Tuesday, November 11, 2014

Hypothermia and Early Motherhood

I went camping recently with the Boy Scouts and it was  freezing. I thought I'd better brush up my knowledge of hypothermia, since I was the resident expert on the trip.

As I started reviewing the symptoms of hypothermia, I realized the symptoms are very similar to the first several months of motherhood. And the last couple of months of motherhood. Heck, Motherhood.

Here is from the MayoClinic's website:

Moderate to severe hypothermia

As your body temperature drops, signs and symptoms of moderate to severe hypothermia include:
  • Shivering, although as hypothermia worsens, shivering stops
  • Clumsiness or lack of coordination
  • Slurred speech or mumbling
  • Confusion and poor decision-making, such as trying to remove warm clothes
  • Drowsiness or very low energy
  • Lack of concern about one's condition
  • Progressive loss of consciousness
  • Weak pulse
  • Slow, shallow breathing"


Treatment of Hypothermia:

  • call 911
  • Warm the person up by getting them indoors.
  • Put the person in dry clothes and blankets.
  • Warm their bodies/trunks, not the hands and feet. that can put them into shock.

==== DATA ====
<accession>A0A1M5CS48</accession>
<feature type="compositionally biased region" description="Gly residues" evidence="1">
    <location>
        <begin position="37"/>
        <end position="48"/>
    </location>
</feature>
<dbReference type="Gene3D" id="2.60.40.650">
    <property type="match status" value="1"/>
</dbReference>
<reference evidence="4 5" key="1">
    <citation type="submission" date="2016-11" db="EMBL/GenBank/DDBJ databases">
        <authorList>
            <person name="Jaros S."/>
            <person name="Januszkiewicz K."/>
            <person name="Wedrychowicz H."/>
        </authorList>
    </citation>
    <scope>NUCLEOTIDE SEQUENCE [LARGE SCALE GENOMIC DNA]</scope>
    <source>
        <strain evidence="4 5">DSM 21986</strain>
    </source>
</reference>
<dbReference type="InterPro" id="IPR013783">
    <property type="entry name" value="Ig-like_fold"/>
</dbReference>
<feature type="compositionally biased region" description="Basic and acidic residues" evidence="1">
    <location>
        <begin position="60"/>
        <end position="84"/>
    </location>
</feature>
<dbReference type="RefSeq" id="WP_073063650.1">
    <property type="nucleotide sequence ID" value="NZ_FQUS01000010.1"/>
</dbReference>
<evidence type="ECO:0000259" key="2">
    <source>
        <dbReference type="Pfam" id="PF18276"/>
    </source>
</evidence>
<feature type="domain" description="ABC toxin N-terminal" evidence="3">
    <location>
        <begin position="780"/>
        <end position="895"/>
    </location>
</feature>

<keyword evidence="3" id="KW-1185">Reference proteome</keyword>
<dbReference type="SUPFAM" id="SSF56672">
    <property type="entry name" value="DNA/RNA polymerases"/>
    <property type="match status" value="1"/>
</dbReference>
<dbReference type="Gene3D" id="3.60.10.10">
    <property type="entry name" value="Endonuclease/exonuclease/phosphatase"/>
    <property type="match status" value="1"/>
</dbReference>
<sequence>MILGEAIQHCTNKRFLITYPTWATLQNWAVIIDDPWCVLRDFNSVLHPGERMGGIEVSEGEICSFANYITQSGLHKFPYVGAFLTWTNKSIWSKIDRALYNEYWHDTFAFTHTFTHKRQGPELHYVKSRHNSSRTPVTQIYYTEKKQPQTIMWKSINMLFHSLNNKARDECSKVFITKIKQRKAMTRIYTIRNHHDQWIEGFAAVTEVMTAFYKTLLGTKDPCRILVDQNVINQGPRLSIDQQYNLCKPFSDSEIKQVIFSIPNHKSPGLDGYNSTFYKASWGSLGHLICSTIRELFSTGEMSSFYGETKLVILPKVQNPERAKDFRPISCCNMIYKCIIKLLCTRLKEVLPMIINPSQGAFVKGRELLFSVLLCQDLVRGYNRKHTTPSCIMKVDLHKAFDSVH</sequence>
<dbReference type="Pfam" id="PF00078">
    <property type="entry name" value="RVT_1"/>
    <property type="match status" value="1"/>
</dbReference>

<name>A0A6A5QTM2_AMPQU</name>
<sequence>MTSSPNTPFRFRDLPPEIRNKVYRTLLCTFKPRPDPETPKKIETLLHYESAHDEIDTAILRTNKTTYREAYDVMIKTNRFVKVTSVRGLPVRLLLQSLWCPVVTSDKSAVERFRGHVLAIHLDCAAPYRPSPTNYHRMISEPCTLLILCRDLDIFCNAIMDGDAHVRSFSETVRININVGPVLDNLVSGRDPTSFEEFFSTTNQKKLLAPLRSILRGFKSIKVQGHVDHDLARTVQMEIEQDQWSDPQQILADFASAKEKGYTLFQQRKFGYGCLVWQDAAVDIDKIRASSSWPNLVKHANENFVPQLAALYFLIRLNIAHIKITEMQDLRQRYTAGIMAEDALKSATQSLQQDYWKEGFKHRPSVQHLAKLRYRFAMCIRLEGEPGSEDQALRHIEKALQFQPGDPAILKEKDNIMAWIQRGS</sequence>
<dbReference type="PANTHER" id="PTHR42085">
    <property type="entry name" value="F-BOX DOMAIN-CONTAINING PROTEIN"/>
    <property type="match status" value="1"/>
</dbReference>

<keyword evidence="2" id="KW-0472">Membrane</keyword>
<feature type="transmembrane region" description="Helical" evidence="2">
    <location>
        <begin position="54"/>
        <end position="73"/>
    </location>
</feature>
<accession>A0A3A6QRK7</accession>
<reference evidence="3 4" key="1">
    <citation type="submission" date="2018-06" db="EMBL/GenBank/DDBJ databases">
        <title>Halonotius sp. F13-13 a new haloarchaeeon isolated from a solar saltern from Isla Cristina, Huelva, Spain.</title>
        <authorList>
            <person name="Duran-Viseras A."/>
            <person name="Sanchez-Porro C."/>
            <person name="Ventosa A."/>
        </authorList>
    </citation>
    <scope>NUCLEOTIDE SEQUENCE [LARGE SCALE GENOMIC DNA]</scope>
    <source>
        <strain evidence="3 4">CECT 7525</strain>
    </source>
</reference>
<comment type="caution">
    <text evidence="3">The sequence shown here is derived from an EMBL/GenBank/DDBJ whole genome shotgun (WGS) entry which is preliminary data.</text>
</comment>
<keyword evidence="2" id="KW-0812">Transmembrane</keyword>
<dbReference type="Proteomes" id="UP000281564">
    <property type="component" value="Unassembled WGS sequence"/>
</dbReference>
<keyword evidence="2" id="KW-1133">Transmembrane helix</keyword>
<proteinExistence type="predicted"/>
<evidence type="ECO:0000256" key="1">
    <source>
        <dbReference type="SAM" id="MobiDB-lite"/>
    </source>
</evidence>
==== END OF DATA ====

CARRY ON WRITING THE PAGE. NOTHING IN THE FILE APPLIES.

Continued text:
• Don't immerse in warm water -that can cause arrhythmias.
  • Give warm fluids to drink-not coffee or alcohol
  • If the heart stops, start CPR and keep going until Assistance arrives in the way of paramedics.

We have a saying in medicine when referring to cardiac arrest in a hypothermic patient:

A hypothermic person isn't good and dead until they're warm and dead.

Cold persons can maintain brain function for a lot longer than a warm person and the cold temperature may prevent the CPR from working right away. You need to warm the person up and keep doing CPR before you call the code off.


Motherhood is not so different from hypothermia:

  • Confusion
  • Exhaustion, fatigue and low energy
  • Slurred speech
  • Loss of concern about one's condition 
  • Loss of consciousness (at every opportunity available--few and far between)
  • Clumsiness and lack of coordination (usually from trying to carry a baby and perform activities of daily living at the same time)

The treatment however, is often the exact opposite of the treatment of hypothermia.

  • Call in every favor ever owed you and get out of the house and away from the baby for a while
  • Get outside into the sunlight
  • Take a long, long, LONG HOT shower. Shave and groom and do it all in PRIVACY. 
  • Take in coffee, alcohol, or whatever your favorite beverage is. Add in chocolate and all the foods you've been avoiding while breast feeding. 
  • If your heart stops in shock of some actual private time, don't worry. It won't happen again for a long while. 

And remember Moms:

Mothers are never TRULY asleep until their child decides Naptime is over. It never fails.

November 11, 2014

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